7 Top Flicks to Ease Yourself Into Mumblecore Films

Characterized by naturalistic acting and dialogues that are sometimes improvised, mumblecore films began in 2002 with Andrew Bujalski’s Funny Ha Ha. This independent film subgenre are usually produced from extremely low budgets and typically revolve around characters in their twenties and early thirties who are usually single and struggling with relatable issues through uncommon scenarios.

If you’re curious about the hype and wish to ease yourself into the genre, here are the most widely acclaimed mumblecore films ever.

7 Best Mumblecore Films for Indie Lovers

Frances Ha


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Frances Halladay, 27, who is originally from California, starts out in Brooklyn as an apprentice dancer in a small company where she’s aspiring to full membership. Instead, she gets dropped from its roster, and her life goes into a sudden downward spiral. The film is directed and written by Noah Baumbach. Greta Gerwig co-wrote the script and starred as Frances. She did not anticipate starring in the film as well, but Baumbach thought she suited the part. Unexpectedly, Frances Ha has been met with critical acclaim.

Before trilogy



Although usually not included in lists of mumblecore films because of the budget, Before‘s director, Richard Linklater, is often attributed with making the most influential mumblecore films in the movement with his 1991 movie Slacker. The film explores how the world and relationships work through natural dialogue. Starring Ethan Hawke and Julie Delpy as lovers Jesse and Céline, the trilogy focuses on the two characters at three different parts of their lives. Dealing with issues of that nature and just having two actors walk around could have been an unmitigated disaster. The risk paid off, however, and what we have is perhaps the most widely acclaimed trilogy of mumblecore films.

Drinking Buddies



Drinking Buddies stars Olivia Wilde and a bearded Jake Johnson as co-workers at a local brewery who are absolutely perfect for each other, but they are both in relationships (with Ron Livingston and Anna Kendrick, respectively). The dialogue was improvised. Instead of a script, the actors received outlines that covered the major plot points and were told each day what had to happen in that day’s scenes.

Funny Ha Ha

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Shot on 16 mm film and on a very low budget, Funny Ha Ha deals with the lives of people in their twenties as they try to come to terms with life after college and confront the responsibilities of adulthood, if only to put them off for as long as possible. The masterpiece is considered to be the first of all mumblecore films that fit the definition. The movie won the featured film award at the 2004 Black Point Film Festival.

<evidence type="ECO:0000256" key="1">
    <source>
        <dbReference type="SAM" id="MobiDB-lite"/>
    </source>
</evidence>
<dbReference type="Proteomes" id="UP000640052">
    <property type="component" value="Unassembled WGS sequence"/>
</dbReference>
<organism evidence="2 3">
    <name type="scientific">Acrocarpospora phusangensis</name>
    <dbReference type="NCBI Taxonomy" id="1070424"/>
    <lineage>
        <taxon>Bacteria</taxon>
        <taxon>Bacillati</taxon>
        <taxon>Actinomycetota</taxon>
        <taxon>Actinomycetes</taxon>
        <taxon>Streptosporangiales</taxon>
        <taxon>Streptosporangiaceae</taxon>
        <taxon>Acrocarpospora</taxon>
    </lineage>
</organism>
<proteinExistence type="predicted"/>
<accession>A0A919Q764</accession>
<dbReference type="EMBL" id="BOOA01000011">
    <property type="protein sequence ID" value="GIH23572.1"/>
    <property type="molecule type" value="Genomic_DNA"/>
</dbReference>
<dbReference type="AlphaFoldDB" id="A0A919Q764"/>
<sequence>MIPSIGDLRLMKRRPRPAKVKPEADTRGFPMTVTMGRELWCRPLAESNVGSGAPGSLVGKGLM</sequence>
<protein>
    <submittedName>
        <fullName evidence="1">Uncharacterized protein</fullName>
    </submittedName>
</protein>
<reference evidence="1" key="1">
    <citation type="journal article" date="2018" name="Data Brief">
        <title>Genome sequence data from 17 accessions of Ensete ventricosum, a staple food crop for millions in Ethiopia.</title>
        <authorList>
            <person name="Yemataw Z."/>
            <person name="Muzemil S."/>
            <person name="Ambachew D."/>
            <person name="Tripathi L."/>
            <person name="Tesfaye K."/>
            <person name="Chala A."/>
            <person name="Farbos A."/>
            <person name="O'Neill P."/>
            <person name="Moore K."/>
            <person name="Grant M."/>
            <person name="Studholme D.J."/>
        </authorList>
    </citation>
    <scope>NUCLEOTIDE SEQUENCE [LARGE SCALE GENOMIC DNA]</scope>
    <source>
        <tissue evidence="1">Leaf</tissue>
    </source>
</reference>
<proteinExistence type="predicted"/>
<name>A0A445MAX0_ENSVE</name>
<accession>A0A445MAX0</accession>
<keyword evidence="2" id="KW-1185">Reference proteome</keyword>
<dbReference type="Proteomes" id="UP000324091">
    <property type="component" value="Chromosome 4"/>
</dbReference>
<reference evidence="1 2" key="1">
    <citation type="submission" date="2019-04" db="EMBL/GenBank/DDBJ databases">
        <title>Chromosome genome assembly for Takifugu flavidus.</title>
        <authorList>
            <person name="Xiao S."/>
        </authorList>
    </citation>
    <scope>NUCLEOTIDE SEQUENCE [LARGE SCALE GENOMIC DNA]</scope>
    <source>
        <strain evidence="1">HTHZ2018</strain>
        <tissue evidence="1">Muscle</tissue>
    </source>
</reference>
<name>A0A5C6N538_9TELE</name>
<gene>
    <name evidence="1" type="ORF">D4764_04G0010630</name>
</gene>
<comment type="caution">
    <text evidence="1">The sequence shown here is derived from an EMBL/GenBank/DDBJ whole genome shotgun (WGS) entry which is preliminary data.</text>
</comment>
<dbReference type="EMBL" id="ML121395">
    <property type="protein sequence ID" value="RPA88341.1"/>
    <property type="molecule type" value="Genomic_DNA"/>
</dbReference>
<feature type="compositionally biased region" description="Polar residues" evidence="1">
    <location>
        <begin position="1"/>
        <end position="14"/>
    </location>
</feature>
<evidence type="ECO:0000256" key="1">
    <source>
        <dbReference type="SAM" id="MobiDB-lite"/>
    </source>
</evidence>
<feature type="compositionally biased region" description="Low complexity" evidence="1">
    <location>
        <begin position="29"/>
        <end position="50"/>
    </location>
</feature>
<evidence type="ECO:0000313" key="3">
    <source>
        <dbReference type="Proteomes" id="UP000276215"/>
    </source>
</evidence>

The Puffy Chair


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The plot is simply about a couple whose relationship falls apart while on a road trip to pick up a puffy chair purchased on eBay as a Father’s Day Gift. Produced on a $15,000 budget borrowed from the director’s parents, all of the film’s actors were paid $100 a day. The film had its world premiere at the Sundance Film Festival in January 2005 and went onto screen at South by Southwest in March 2005, winning the Audience Award. Shortly after, Netflix and Roadside Attractions acquired distribution rights to the film.

Happy Christmas


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While his well-received 2013 comedy drama Drinking Buddies looked like a move towards the mainstream, this Joe Swanberg follow-up film was shot in the filmmaker’s own Chicago house, on an estimated budget of $70,000. The film revolves around an immature party girl (Anna Kendrick) who moves in with her brother’s family to get over a breakup and ends up throwing their lives out of whack. Magnolia Pictures and Paramount Pictures jointly acquired the international distribution rights prior to the film’s premiere screening.

Your Sister’s Sister



This film was shot over 12 days on a budget of $125,000. Directed by one of mumblecore films’ major figures, the film is about a woman who invites her male friend to stay at her family’s island getaway after the death of his brother. At their remote cabin, the friend’s drunken encounter with the woman’s lesbian sister leads to interesting revelations and developments in all three of their lives. The film premiered on September 11, 2011, at the Toronto International Film Festival and received a certified fresh rating of 83% from Rotten Tomatoes.

7 Top Flicks to Ease Yourself Into Mumblecore Films by
Updated: November 22, 2019 — 4:21 am

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